How is our current turmoil different from what the country dealt with in 1968? That year there were high-profile deaths, rioting in the streets, political upheaval, etc. Chicago police were under scrutiny for abuse of protesters at the Democratic National Convention. There were a lot of events taking place similar to what is happening in 2020.
I may be missing something, but it seems to me that here’s the big difference: in 1968, protesters wanted to see changes take place in systems of government – elect new leadership, pass new laws, get us out of Viet Nam, fulfill the promise articulated by Martin Luther King Jr. and Bobby Kennedy, etc. But today I am hearing protesters say that changes in the system are not sufficient; systems need to be dismantled and replaced – they are inherently oppressive.
My innate skepticism leads me to worry that systemic replacement will not guarantee improvement, but rather create opportunity for havoc to reign. Substantive systemic change is arduous, requires broad support, and if it is to be effective must have common agreement to the goals of the change. In other words, change for change’s sake is dangerous.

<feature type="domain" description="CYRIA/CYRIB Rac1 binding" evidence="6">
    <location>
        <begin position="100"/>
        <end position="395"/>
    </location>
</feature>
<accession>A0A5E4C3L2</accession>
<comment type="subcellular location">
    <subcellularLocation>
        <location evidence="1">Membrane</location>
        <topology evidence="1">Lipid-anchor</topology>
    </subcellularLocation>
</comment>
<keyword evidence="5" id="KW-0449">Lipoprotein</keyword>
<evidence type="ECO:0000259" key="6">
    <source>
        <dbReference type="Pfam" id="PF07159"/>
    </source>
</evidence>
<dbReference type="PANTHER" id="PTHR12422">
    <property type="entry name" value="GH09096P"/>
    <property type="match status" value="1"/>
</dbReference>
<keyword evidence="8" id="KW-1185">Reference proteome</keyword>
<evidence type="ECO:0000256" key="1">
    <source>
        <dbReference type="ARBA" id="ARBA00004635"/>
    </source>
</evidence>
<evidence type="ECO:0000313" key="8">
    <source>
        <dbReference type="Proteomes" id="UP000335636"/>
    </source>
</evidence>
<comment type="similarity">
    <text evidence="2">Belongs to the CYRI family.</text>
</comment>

Ask anyone who has presided over small scale system changes such as new accounting systems, new information technology, etc. Careful planning, system-wide participation in the process, and strong leadership commitment are necessary to reduce the disruption of system change and overcome resistance.
My worries about outcomes for our society lead me to pray fervently for wisdom among those who are making decisions for our country, state, and city. These are perilous times and I appeal daily to God for His providence.
I also continue to pray for those in the leadership of Salvation Army Corps. Unanticipated change has already taken place and will require exceptional wisdom in adapting to new realities created by COVID-19. Worship, service delivery, fundraising, and programming have all been affected. This is not change for its own sake; it is change that has been thrust upon us.
May God grant wisdom, patience, and persistence to all who must adapt to this incredible change.